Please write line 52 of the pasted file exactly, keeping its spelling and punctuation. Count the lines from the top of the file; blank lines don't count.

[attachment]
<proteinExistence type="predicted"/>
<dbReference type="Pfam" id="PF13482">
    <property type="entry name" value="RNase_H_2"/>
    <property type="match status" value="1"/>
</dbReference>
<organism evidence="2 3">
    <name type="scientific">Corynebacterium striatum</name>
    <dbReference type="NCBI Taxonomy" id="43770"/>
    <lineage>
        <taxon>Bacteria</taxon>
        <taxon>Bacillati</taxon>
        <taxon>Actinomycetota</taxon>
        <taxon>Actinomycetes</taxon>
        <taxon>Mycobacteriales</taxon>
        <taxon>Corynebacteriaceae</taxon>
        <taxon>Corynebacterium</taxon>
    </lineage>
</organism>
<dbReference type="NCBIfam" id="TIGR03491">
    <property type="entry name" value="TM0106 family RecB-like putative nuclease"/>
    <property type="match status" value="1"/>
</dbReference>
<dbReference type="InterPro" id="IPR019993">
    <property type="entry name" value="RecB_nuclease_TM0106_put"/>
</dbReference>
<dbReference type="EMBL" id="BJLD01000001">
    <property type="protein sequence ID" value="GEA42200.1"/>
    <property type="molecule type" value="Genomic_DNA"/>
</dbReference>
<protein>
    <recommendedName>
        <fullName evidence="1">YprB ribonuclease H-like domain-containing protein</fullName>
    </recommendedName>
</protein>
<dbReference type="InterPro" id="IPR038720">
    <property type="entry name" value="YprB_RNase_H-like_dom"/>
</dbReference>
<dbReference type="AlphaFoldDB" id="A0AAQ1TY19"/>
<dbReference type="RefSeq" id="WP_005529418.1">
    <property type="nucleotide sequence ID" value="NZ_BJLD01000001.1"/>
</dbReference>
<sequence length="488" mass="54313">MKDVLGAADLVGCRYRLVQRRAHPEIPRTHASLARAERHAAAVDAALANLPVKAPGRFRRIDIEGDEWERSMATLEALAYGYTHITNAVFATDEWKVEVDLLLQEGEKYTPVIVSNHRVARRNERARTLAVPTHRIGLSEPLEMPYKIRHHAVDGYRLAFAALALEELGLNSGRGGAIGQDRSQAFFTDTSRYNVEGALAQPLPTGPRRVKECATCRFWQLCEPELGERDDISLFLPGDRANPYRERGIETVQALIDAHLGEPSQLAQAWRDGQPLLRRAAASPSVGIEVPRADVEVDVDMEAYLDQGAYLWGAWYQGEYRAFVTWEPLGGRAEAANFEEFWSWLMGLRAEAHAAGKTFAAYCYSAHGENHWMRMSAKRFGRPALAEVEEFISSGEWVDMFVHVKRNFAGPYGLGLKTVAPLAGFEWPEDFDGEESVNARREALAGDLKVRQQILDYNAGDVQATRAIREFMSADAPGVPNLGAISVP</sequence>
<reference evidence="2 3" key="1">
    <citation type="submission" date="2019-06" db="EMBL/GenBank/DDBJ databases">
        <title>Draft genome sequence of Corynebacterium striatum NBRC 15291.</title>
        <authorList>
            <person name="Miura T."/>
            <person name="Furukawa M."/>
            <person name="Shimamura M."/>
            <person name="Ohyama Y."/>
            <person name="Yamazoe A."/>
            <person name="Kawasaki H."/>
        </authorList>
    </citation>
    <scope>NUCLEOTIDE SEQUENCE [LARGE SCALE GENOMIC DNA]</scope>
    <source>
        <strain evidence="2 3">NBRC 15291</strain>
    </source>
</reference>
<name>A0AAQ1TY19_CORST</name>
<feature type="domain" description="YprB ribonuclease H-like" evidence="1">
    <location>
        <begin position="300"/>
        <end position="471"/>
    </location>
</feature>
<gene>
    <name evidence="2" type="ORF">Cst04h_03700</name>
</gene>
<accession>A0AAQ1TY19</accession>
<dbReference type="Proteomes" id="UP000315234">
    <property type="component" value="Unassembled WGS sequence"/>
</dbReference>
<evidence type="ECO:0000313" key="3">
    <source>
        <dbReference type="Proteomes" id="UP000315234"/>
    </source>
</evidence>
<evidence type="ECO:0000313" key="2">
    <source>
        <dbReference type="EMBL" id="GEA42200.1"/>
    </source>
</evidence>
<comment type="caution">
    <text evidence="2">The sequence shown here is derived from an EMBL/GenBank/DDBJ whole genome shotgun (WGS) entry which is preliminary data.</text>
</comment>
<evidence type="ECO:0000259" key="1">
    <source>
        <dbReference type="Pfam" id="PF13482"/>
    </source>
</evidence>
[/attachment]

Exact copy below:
            <person name="Kawasaki H."/>